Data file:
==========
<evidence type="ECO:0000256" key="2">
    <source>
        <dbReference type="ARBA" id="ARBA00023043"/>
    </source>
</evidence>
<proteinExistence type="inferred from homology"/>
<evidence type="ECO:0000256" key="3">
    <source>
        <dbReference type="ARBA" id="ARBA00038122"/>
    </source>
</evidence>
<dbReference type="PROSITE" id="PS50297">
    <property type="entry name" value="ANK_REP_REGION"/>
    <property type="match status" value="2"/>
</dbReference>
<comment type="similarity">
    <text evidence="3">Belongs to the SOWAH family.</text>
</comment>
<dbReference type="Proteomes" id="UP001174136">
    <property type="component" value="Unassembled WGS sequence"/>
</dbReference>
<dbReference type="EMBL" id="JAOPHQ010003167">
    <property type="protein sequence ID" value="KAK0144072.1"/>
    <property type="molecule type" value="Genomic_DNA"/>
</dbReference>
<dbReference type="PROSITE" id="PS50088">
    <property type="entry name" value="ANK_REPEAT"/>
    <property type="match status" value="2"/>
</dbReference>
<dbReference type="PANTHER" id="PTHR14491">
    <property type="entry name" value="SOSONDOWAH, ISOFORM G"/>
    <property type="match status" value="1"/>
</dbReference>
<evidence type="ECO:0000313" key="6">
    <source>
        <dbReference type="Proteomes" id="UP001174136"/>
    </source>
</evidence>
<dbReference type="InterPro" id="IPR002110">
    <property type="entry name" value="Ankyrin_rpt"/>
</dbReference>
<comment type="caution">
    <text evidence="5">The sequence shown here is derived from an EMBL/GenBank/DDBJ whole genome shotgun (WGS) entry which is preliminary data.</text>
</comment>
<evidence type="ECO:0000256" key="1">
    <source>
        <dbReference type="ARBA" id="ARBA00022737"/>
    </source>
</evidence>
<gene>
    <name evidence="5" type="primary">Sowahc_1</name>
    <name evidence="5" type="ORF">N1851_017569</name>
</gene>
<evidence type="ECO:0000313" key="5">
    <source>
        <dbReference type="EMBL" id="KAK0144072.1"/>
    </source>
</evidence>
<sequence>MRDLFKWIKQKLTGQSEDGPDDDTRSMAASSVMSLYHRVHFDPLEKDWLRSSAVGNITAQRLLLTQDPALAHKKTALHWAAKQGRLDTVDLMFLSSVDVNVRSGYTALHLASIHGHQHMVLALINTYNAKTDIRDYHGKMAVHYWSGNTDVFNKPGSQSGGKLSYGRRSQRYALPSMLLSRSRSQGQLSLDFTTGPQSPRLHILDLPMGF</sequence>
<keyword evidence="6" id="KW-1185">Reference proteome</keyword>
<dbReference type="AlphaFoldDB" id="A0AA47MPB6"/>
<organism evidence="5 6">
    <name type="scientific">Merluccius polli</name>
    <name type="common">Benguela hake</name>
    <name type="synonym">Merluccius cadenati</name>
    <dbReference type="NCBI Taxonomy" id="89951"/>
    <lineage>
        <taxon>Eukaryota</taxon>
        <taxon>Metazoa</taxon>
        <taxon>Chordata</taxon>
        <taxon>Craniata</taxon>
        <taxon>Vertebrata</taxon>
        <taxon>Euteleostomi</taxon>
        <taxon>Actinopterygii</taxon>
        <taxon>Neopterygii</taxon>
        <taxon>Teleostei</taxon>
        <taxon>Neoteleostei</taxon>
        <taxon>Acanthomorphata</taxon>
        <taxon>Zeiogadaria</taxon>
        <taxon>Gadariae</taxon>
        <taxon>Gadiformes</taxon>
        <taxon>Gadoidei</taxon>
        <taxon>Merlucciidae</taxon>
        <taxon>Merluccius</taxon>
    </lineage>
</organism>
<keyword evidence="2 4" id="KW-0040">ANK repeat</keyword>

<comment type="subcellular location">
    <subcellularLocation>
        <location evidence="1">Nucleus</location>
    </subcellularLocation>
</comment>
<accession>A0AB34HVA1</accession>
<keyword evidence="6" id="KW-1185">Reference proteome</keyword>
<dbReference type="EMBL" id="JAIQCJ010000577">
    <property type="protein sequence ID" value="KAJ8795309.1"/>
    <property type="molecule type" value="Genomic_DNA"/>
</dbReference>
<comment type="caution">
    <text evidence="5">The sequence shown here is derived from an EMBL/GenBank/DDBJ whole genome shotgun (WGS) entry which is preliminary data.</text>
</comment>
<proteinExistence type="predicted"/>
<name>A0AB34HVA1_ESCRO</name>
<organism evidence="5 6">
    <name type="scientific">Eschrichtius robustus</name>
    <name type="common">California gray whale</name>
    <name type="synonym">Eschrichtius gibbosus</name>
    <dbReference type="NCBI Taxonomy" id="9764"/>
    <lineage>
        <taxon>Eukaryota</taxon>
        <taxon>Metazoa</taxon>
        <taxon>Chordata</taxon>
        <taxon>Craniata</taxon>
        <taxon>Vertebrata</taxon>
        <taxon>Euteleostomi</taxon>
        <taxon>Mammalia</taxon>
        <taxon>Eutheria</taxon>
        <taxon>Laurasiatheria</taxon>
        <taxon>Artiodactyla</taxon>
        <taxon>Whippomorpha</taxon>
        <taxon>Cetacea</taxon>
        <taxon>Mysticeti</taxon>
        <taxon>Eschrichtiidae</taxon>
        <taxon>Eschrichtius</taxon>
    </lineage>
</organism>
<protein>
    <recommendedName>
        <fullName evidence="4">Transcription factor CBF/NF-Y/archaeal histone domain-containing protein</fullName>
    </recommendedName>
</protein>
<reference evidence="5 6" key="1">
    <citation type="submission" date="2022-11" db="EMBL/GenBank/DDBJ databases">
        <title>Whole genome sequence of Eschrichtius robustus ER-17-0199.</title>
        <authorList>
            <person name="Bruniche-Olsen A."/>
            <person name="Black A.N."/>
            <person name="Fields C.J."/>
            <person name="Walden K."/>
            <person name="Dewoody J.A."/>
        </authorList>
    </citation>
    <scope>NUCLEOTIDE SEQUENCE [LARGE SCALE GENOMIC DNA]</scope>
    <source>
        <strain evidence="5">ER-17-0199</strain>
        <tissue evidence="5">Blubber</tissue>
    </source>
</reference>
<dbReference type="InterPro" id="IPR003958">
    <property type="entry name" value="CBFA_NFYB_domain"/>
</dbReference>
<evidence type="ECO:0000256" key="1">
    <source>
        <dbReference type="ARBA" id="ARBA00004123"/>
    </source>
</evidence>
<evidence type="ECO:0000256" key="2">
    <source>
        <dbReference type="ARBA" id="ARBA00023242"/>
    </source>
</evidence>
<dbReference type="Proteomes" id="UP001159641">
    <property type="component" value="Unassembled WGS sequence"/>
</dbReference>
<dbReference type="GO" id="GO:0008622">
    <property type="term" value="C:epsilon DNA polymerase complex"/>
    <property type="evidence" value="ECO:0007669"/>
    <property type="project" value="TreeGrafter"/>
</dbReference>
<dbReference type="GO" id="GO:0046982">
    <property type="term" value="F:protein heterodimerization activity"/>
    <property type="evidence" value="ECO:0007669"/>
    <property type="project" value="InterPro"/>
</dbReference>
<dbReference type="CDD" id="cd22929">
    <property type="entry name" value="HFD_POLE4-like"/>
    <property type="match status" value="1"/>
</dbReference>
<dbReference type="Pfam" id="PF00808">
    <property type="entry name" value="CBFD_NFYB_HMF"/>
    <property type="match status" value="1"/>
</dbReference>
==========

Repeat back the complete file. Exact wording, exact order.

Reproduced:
<evidence type="ECO:0000256" key="2">
    <source>
        <dbReference type="ARBA" id="ARBA00023043"/>
    </source>
</evidence>
<proteinExistence type="inferred from homology"/>
<evidence type="ECO:0000256" key="3">
    <source>
        <dbReference type="ARBA" id="ARBA00038122"/>
    </source>
</evidence>
<dbReference type="PROSITE" id="PS50297">
    <property type="entry name" value="ANK_REP_REGION"/>
    <property type="match status" value="2"/>
</dbReference>
<comment type="similarity">
    <text evidence="3">Belongs to the SOWAH family.</text>
</comment>
<dbReference type="Proteomes" id="UP001174136">
    <property type="component" value="Unassembled WGS sequence"/>
</dbReference>
<dbReference type="EMBL" id="JAOPHQ010003167">
    <property type="protein sequence ID" value="KAK0144072.1"/>
    <property type="molecule type" value="Genomic_DNA"/>
</dbReference>
<dbReference type="PROSITE" id="PS50088">
    <property type="entry name" value="ANK_REPEAT"/>
    <property type="match status" value="2"/>
</dbReference>
<dbReference type="PANTHER" id="PTHR14491">
    <property type="entry name" value="SOSONDOWAH, ISOFORM G"/>
    <property type="match status" value="1"/>
</dbReference>
<evidence type="ECO:0000313" key="6">
    <source>
        <dbReference type="Proteomes" id="UP001174136"/>
    </source>
</evidence>
<dbReference type="InterPro" id="IPR002110">
    <property type="entry name" value="Ankyrin_rpt"/>
</dbReference>
<comment type="caution">
    <text evidence="5">The sequence shown here is derived from an EMBL/GenBank/DDBJ whole genome shotgun (WGS) entry which is preliminary data.</text>
</comment>
<evidence type="ECO:0000256" key="1">
    <source>
        <dbReference type="ARBA" id="ARBA00022737"/>
    </source>
</evidence>
<gene>
    <name evidence="5" type="primary">Sowahc_1</name>
    <name evidence="5" type="ORF">N1851_017569</name>
</gene>
<evidence type="ECO:0000313" key="5">
    <source>
        <dbReference type="EMBL" id="KAK0144072.1"/>
    </source>
</evidence>
<sequence>MRDLFKWIKQKLTGQSEDGPDDDTRSMAASSVMSLYHRVHFDPLEKDWLRSSAVGNITAQRLLLTQDPALAHKKTALHWAAKQGRLDTVDLMFLSSVDVNVRSGYTALHLASIHGHQHMVLALINTYNAKTDIRDYHGKMAVHYWSGNTDVFNKPGSQSGGKLSYGRRSQRYALPSMLLSRSRSQGQLSLDFTTGPQSPRLHILDLPMGF</sequence>
<keyword evidence="6" id="KW-1185">Reference proteome</keyword>
<dbReference type="AlphaFoldDB" id="A0AA47MPB6"/>
<organism evidence="5 6">
    <name type="scientific">Merluccius polli</name>
    <name type="common">Benguela hake</name>
    <name type="synonym">Merluccius cadenati</name>
    <dbReference type="NCBI Taxonomy" id="89951"/>
    <lineage>
        <taxon>Eukaryota</taxon>
        <taxon>Metazoa</taxon>
        <taxon>Chordata</taxon>
        <taxon>Craniata</taxon>
        <taxon>Vertebrata</taxon>
        <taxon>Euteleostomi</taxon>
        <taxon>Actinopterygii</taxon>
        <taxon>Neopterygii</taxon>
        <taxon>Teleostei</taxon>
        <taxon>Neoteleostei</taxon>
        <taxon>Acanthomorphata</taxon>
        <taxon>Zeiogadaria</taxon>
        <taxon>Gadariae</taxon>
        <taxon>Gadiformes</taxon>
        <taxon>Gadoidei</taxon>
        <taxon>Merlucciidae</taxon>
        <taxon>Merluccius</taxon>
    </lineage>
</organism>
<keyword evidence="2 4" id="KW-0040">ANK repeat</keyword>

<comment type="subcellular location">
    <subcellularLocation>
        <location evidence="1">Nucleus</location>
    </subcellularLocation>
</comment>
<accession>A0AB34HVA1</accession>
<keyword evidence="6" id="KW-1185">Reference proteome</keyword>
<dbReference type="EMBL" id="JAIQCJ010000577">
    <property type="protein sequence ID" value="KAJ8795309.1"/>
    <property type="molecule type" value="Genomic_DNA"/>
</dbReference>
<comment type="caution">
    <text evidence="5">The sequence shown here is derived from an EMBL/GenBank/DDBJ whole genome shotgun (WGS) entry which is preliminary data.</text>
</comment>
<proteinExistence type="predicted"/>
<name>A0AB34HVA1_ESCRO</name>
<organism evidence="5 6">
    <name type="scientific">Eschrichtius robustus</name>
    <name type="common">California gray whale</name>
    <name type="synonym">Eschrichtius gibbosus</name>
    <dbReference type="NCBI Taxonomy" id="9764"/>
    <lineage>
        <taxon>Eukaryota</taxon>
        <taxon>Metazoa</taxon>
        <taxon>Chordata</taxon>
        <taxon>Craniata</taxon>
        <taxon>Vertebrata</taxon>
        <taxon>Euteleostomi</taxon>
        <taxon>Mammalia</taxon>
        <taxon>Eutheria</taxon>
        <taxon>Laurasiatheria</taxon>
        <taxon>Artiodactyla</taxon>
        <taxon>Whippomorpha</taxon>
        <taxon>Cetacea</taxon>
        <taxon>Mysticeti</taxon>
        <taxon>Eschrichtiidae</taxon>
        <taxon>Eschrichtius</taxon>
    </lineage>
</organism>
<protein>
    <recommendedName>
        <fullName evidence="4">Transcription factor CBF/NF-Y/archaeal histone domain-containing protein</fullName>
    </recommendedName>
</protein>
<reference evidence="5 6" key="1">
    <citation type="submission" date="2022-11" db="EMBL/GenBank/DDBJ databases">
        <title>Whole genome sequence of Eschrichtius robustus ER-17-0199.</title>
        <authorList>
            <person name="Bruniche-Olsen A."/>
            <person name="Black A.N."/>
            <person name="Fields C.J."/>
            <person name="Walden K."/>
            <person name="Dewoody J.A."/>
        </authorList>
    </citation>
    <scope>NUCLEOTIDE SEQUENCE [LARGE SCALE GENOMIC DNA]</scope>
    <source>
        <strain evidence="5">ER-17-0199</strain>
        <tissue evidence="5">Blubber</tissue>
    </source>
</reference>
<dbReference type="InterPro" id="IPR003958">
    <property type="entry name" value="CBFA_NFYB_domain"/>
</dbReference>
<evidence type="ECO:0000256" key="1">
    <source>
        <dbReference type="ARBA" id="ARBA00004123"/>
    </source>
</evidence>
<evidence type="ECO:0000256" key="2">
    <source>
        <dbReference type="ARBA" id="ARBA00023242"/>
    </source>
</evidence>
<dbReference type="Proteomes" id="UP001159641">
    <property type="component" value="Unassembled WGS sequence"/>
</dbReference>
<dbReference type="GO" id="GO:0008622">
    <property type="term" value="C:epsilon DNA polymerase complex"/>
    <property type="evidence" value="ECO:0007669"/>
    <property type="project" value="TreeGrafter"/>
</dbReference>
<dbReference type="GO" id="GO:0046982">
    <property type="term" value="F:protein heterodimerization activity"/>
    <property type="evidence" value="ECO:0007669"/>
    <property type="project" value="InterPro"/>
</dbReference>
<dbReference type="CDD" id="cd22929">
    <property type="entry name" value="HFD_POLE4-like"/>
    <property type="match status" value="1"/>
</dbReference>
<dbReference type="Pfam" id="PF00808">
    <property type="entry name" value="CBFD_NFYB_HMF"/>
    <property type="match status" value="1"/>
</dbReference>